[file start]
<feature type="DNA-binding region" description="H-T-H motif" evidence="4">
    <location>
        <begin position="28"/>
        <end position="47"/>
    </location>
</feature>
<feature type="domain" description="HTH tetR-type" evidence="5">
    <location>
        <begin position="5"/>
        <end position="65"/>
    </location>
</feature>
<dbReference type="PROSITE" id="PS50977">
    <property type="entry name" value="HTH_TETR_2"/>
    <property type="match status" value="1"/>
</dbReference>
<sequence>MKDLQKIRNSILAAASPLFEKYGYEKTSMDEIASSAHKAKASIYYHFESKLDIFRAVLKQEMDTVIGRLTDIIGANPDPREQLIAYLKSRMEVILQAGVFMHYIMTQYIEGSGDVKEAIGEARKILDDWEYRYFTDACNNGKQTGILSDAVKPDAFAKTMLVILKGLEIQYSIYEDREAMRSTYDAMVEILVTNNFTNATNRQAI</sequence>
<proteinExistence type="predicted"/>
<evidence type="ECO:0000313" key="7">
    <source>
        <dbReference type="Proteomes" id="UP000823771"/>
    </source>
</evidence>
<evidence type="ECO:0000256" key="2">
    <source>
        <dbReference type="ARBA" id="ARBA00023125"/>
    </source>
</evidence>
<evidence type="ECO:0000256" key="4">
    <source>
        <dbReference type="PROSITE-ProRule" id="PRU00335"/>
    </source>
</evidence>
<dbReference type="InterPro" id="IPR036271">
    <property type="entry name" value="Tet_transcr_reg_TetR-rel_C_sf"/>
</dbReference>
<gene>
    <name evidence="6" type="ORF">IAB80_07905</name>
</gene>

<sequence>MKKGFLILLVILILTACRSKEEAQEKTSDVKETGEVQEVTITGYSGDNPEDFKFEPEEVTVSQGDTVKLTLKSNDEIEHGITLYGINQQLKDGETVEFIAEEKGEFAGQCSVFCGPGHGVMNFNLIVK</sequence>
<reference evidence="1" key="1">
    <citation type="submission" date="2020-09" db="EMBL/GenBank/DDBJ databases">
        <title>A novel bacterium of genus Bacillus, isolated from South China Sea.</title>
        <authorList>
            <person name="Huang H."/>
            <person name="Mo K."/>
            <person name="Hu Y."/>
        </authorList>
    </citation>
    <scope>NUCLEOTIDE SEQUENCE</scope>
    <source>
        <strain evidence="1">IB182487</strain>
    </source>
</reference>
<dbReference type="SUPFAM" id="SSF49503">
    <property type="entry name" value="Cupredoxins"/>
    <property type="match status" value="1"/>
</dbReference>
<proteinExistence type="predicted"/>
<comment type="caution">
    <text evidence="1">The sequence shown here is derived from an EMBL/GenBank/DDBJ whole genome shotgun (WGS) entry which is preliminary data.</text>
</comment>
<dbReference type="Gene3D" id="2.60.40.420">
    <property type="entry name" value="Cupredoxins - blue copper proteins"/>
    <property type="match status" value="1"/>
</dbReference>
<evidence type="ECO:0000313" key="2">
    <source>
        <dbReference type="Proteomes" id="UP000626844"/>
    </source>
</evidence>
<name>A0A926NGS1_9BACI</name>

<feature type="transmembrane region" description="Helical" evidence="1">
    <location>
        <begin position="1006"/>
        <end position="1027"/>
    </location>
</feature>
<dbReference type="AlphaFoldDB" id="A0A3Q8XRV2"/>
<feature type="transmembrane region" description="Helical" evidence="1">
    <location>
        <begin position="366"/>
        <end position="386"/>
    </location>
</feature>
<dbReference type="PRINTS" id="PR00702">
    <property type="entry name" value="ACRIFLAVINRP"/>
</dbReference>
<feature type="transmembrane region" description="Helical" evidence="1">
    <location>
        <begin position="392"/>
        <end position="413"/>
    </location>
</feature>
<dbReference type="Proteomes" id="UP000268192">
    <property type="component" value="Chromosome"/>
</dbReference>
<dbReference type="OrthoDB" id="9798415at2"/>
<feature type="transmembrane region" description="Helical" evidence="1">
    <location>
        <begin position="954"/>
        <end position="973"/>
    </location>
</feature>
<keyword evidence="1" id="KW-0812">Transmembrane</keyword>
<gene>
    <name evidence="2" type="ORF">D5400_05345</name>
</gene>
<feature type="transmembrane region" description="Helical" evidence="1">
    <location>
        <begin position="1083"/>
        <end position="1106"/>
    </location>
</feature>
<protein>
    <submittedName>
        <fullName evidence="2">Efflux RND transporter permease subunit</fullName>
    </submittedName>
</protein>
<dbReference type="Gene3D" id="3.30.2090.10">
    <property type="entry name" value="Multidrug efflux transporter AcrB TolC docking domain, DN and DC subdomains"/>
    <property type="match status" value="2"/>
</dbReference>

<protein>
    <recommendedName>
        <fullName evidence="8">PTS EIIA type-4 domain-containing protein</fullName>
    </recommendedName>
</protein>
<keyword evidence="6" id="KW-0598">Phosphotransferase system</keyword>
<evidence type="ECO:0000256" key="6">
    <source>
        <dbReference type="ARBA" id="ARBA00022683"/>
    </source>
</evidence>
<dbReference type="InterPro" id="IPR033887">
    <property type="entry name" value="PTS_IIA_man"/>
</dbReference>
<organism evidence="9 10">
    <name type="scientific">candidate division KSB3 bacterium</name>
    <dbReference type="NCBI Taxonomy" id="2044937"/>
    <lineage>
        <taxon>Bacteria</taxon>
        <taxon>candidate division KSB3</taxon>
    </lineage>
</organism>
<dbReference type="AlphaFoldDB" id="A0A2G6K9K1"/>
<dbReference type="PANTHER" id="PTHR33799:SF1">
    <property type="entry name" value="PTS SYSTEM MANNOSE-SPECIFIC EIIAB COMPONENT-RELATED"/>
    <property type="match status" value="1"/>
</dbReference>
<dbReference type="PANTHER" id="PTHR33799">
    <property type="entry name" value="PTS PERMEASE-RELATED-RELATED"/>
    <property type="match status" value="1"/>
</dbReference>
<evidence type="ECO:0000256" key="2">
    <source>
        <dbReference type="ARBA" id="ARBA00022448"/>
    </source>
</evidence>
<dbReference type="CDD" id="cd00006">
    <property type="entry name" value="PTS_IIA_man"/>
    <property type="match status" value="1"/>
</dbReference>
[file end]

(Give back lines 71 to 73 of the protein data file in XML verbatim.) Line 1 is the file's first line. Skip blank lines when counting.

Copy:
</evidence>
<name>A0A926NGS1_9BACI</name>

<feature type="transmembrane region" description="Helical" evidence="1">